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Slavery -The Ostentatious Hypocrisy of BRICS towards Black Africans - Gatestone Institute - 30.08.23

by Paul Trewhela former political prisoner in South Africa between 1964 and 1967, and a co-founder and co-editor of a banned exile journal, Searchlight South Africa (1988-95).


In a garish example of anti-democratic, anti-West, collective state hypocrisy, leaders from the BRICS bloc -- representing Brazil, Russia, India, China and South Africa -- meeting in South Africa over three days last week invited four Muslim states and two others to join the bloc, while keeping total silence over the racist and Islamist massacre by heavily armed Arab militias of black African civilians being carried out in West Darfur in Sudan over the preceding weeks.


"Atrocities pile up in Darfur after 100 days of Sudan fighting", in which "Arab militias are accused of killing lawyers, human rights monitors, doctors and non-Arab tribal leaders". — Al Jazeera, July 24, 2023.


" The city of Al-Geneina in West Darfur has been ethnically cleansed." — Humanitarian worker, Sky News, broadcasting scenes of thousands of desperate Sudanese refugees displaced in neighbouring Chad, August 17, 2023.


The Africa Defense Forum disclosed on May 16 that Russia's Wagner group was supervising gold-mining in Darfur, and smuggling nearly $2 billion in gold out of the country.


Yet the "great and the good" -- China's President Xi Jinping, Brazil's President Luiz Inácio Lula da Silva, South Africa's President Cyril Ramaphosa, with Russian President Vladimir Putin addressing the congregation by video to endorse Russia's war in Ukraine -- made no mention of this genocidal massacre.


Instead, the BRICS leaders invited states with the world's longest history of enslaving black Africans to join them.


China's Xinhua news agency reported how Iran's President Ebrahim Raisi, who attended the BRICS conference, hailed it as a "commendable step that will facilitate worldwide development while upholding principles of justice."


Justice? Raisi was deputy prosecutor general in a four-member committee codenamed the "death commission" in Iran in 1988, which was responsible for the executions of thousands of political prisoners who were loyal to a banned opposition movement, "on orders issued by Raisi and his three colleagues."


Worse, although slavery continued legally in Iran until 1929, "It never went away". — iranwire.com, April 30, 2020.


This article ends with these historic words:


The history of black African slaves in Iran was reported in a major 2016 article by Denise Hassanzade Ajiri in The Guardian, under the title "The face of African slavery in Qajar, Iran," in which she wrote:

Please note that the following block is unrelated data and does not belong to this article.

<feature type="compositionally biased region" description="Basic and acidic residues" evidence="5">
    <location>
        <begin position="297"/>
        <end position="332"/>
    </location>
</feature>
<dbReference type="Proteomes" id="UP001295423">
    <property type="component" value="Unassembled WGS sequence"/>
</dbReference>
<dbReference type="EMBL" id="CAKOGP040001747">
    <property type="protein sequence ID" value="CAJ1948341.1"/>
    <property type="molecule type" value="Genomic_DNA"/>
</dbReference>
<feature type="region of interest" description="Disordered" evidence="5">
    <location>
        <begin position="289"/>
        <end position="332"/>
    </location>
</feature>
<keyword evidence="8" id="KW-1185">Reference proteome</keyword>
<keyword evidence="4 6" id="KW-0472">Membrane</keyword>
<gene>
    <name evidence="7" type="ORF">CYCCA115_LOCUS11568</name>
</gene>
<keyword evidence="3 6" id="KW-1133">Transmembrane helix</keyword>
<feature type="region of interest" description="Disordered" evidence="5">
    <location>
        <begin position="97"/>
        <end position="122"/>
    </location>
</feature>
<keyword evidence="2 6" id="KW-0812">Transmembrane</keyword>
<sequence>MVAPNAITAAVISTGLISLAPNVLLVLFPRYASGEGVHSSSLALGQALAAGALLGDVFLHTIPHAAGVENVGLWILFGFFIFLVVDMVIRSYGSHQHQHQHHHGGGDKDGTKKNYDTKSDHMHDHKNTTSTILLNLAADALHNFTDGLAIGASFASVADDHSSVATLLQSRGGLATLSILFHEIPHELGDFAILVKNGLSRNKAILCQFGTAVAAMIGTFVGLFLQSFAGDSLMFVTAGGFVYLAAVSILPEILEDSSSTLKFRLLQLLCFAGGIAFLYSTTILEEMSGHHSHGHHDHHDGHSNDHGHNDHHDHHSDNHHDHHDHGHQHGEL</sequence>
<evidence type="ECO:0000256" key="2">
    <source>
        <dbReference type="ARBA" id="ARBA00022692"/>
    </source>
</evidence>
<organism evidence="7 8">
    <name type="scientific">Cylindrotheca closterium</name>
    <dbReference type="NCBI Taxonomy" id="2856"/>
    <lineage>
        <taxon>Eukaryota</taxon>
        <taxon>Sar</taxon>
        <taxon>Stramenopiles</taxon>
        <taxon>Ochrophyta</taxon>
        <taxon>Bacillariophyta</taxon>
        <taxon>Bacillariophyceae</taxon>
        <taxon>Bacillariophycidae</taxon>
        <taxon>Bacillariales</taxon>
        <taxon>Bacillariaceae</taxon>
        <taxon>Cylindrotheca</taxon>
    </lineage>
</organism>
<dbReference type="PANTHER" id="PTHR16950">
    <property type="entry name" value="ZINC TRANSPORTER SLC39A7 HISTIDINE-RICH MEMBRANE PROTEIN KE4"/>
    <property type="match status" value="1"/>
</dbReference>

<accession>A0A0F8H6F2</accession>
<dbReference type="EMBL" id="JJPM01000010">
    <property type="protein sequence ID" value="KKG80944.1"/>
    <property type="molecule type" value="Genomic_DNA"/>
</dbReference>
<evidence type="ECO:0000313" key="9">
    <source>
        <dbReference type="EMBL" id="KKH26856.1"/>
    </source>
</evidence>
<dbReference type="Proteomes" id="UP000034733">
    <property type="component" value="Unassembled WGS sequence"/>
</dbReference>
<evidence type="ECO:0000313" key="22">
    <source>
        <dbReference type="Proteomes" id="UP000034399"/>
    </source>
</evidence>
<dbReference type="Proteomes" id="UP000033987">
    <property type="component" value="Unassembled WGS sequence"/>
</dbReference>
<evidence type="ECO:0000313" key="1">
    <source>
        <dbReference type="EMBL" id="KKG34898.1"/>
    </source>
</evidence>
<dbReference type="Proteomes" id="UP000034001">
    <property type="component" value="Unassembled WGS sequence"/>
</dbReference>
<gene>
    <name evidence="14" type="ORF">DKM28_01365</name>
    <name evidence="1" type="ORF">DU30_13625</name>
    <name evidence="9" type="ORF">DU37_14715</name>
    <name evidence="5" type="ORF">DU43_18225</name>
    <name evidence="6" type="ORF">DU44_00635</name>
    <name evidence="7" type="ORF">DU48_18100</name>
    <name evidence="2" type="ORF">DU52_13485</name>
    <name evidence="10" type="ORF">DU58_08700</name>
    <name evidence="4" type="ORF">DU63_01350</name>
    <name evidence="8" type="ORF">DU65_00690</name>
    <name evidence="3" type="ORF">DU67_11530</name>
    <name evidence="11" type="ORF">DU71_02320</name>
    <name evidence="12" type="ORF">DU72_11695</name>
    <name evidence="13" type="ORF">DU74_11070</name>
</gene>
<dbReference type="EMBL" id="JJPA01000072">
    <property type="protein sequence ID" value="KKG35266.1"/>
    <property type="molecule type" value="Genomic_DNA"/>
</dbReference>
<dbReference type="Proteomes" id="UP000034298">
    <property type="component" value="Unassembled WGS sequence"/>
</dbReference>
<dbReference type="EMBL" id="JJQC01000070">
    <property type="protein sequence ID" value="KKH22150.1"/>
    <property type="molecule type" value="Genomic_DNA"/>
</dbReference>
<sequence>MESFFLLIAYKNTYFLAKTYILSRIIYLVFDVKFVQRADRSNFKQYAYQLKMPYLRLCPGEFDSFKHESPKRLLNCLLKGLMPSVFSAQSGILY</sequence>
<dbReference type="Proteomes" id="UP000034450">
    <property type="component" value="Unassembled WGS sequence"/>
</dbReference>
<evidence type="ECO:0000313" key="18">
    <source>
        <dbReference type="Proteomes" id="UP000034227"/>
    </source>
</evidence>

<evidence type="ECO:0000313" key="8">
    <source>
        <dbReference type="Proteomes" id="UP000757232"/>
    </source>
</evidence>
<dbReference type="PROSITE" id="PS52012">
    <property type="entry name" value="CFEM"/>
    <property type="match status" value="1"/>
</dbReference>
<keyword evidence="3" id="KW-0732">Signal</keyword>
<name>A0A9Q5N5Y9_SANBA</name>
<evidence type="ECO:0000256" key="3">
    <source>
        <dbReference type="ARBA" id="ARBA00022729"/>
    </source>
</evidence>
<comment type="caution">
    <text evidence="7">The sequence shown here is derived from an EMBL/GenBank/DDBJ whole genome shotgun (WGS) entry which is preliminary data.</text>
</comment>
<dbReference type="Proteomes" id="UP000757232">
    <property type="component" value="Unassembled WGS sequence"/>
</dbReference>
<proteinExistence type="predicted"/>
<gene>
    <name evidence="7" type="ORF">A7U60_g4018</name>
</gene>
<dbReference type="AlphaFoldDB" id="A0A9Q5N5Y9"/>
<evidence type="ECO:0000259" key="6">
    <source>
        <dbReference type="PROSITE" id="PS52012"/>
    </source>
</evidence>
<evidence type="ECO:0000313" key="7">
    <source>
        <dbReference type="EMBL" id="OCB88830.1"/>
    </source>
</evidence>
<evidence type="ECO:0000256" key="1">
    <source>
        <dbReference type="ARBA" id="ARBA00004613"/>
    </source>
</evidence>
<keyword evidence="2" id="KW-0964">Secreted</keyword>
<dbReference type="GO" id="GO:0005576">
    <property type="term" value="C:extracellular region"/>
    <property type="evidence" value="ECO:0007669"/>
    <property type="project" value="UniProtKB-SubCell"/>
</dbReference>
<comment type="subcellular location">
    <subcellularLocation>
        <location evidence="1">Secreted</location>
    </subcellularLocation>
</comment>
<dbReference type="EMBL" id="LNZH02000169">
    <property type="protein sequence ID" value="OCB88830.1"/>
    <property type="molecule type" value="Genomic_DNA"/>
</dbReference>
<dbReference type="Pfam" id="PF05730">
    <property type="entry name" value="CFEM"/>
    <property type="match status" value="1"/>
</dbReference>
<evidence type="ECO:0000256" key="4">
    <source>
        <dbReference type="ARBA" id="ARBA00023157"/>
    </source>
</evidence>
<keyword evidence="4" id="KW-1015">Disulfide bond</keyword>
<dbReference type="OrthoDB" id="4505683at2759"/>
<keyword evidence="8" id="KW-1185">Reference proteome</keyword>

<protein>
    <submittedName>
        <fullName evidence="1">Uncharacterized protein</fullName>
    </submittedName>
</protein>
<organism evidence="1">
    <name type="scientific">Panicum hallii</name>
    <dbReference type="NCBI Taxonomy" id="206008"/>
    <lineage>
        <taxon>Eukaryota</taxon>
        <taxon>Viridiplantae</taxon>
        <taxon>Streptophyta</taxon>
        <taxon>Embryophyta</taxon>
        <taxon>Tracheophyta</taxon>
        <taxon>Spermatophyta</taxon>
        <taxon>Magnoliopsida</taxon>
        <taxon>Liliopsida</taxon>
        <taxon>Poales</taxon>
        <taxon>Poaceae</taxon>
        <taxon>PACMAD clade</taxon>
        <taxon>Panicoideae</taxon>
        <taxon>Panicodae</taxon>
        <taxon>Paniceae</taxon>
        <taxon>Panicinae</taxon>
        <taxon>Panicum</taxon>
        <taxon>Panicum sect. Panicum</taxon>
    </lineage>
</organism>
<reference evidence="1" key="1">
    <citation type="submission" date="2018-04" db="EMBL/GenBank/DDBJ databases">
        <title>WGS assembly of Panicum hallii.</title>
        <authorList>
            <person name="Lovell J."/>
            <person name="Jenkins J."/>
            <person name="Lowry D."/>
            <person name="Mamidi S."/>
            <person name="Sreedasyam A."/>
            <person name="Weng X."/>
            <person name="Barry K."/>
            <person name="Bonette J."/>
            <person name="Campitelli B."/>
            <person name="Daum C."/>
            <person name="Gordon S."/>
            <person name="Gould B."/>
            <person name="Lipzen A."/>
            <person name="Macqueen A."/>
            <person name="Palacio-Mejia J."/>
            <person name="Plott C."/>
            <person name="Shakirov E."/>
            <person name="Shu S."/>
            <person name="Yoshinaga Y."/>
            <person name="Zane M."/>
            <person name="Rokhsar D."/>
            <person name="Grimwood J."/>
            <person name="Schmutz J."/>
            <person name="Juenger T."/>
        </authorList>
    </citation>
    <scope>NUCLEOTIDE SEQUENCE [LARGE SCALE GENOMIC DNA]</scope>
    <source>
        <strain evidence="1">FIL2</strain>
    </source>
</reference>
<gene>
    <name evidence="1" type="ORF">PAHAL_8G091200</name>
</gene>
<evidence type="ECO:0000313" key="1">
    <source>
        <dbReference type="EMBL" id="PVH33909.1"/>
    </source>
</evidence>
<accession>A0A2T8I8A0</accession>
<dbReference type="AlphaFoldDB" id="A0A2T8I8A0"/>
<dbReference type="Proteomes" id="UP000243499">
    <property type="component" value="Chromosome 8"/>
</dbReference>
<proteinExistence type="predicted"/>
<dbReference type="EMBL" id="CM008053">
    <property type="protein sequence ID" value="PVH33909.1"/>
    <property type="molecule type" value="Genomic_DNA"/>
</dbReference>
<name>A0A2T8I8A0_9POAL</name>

"The African slave trade in the Persian Gulf began well before the Islamic period. Mediaeval accounts refer sporadically to slaves working as household servants, bodyguards, militiamen and sailors in the Persian Gulf including what is today southern Iran. The practice lasted, and evolved, through many centuries. In Iran's modern history, Africans were integral to elite households. Black men were mostly eunuchs working inside the king's harem and houses, while black women were servants to Iranian women.


"Despite its ancient roots, the topic of African slavery is rarely discussed or even acknowledged in Iran. This is partly because there has not been comprehensive research on either African slavery of the subsequent use of African domestic servants."


The article featured a series of photos of black African slaves in Iran, such as this one from the 1880s:


"Rarely discussed or even acknowledged in Iran," wrote The Guardian, the issue of the enslavement and oppression of black Africans -- continuing to this day in Darfur and elsewhere -- is an issue suppressed by BRICS.



Paul Trewhela was a political prisoner in South Africa between 1964 and 1967, and a co-founder and co-editor of a banned exile journal, Searchlight South Africa (1988-95).


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Gholam Hoseyn Mirza Masoud, one of Zell-e-Soltan's sons, with his personal African slave, Julfa, Isfahan, 1880s. (Image source: Thooni Johannes/Institute for Iranian Contemporary Historical Studies, Tehran/The Guardian/Wikimedia Commons)


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